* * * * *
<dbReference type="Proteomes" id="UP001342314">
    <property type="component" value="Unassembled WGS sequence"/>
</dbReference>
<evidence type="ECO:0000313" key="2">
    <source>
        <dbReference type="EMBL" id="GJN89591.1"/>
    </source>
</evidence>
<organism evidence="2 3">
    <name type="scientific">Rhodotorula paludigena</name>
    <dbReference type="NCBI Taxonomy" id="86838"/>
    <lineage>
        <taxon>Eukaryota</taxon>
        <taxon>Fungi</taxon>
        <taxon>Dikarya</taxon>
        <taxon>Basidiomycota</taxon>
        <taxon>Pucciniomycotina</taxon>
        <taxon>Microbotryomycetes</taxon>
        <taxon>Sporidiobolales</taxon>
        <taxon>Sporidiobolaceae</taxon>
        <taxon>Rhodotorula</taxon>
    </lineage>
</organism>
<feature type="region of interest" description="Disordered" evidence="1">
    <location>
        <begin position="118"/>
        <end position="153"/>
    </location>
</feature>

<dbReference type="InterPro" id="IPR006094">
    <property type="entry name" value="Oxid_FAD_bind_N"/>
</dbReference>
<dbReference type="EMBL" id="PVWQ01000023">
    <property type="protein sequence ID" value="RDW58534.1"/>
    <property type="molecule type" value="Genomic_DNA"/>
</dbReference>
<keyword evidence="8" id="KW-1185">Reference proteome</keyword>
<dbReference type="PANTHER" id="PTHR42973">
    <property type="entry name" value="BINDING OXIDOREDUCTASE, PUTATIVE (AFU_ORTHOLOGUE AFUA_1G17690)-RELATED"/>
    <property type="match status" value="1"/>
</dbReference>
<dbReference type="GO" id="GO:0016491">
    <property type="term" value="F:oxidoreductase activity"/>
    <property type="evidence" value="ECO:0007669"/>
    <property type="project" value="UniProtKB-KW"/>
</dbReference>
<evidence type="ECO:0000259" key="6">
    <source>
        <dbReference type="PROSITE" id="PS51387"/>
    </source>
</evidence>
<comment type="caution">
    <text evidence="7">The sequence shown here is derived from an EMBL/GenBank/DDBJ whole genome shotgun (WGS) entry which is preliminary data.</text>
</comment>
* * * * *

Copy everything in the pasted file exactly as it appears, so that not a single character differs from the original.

<dbReference type="Proteomes" id="UP001342314">
    <property type="component" value="Unassembled WGS sequence"/>
</dbReference>
<evidence type="ECO:0000313" key="2">
    <source>
        <dbReference type="EMBL" id="GJN89591.1"/>
    </source>
</evidence>
<organism evidence="2 3">
    <name type="scientific">Rhodotorula paludigena</name>
    <dbReference type="NCBI Taxonomy" id="86838"/>
    <lineage>
        <taxon>Eukaryota</taxon>
        <taxon>Fungi</taxon>
        <taxon>Dikarya</taxon>
        <taxon>Basidiomycota</taxon>
        <taxon>Pucciniomycotina</taxon>
        <taxon>Microbotryomycetes</taxon>
        <taxon>Sporidiobolales</taxon>
        <taxon>Sporidiobolaceae</taxon>
        <taxon>Rhodotorula</taxon>
    </lineage>
</organism>
<feature type="region of interest" description="Disordered" evidence="1">
    <location>
        <begin position="118"/>
        <end position="153"/>
    </location>
</feature>

<dbReference type="InterPro" id="IPR006094">
    <property type="entry name" value="Oxid_FAD_bind_N"/>
</dbReference>
<dbReference type="EMBL" id="PVWQ01000023">
    <property type="protein sequence ID" value="RDW58534.1"/>
    <property type="molecule type" value="Genomic_DNA"/>
</dbReference>
<keyword evidence="8" id="KW-1185">Reference proteome</keyword>
<dbReference type="PANTHER" id="PTHR42973">
    <property type="entry name" value="BINDING OXIDOREDUCTASE, PUTATIVE (AFU_ORTHOLOGUE AFUA_1G17690)-RELATED"/>
    <property type="match status" value="1"/>
</dbReference>
<dbReference type="GO" id="GO:0016491">
    <property type="term" value="F:oxidoreductase activity"/>
    <property type="evidence" value="ECO:0007669"/>
    <property type="project" value="UniProtKB-KW"/>
</dbReference>
<evidence type="ECO:0000259" key="6">
    <source>
        <dbReference type="PROSITE" id="PS51387"/>
    </source>
</evidence>
<comment type="caution">
    <text evidence="7">The sequence shown here is derived from an EMBL/GenBank/DDBJ whole genome shotgun (WGS) entry which is preliminary data.</text>
</comment>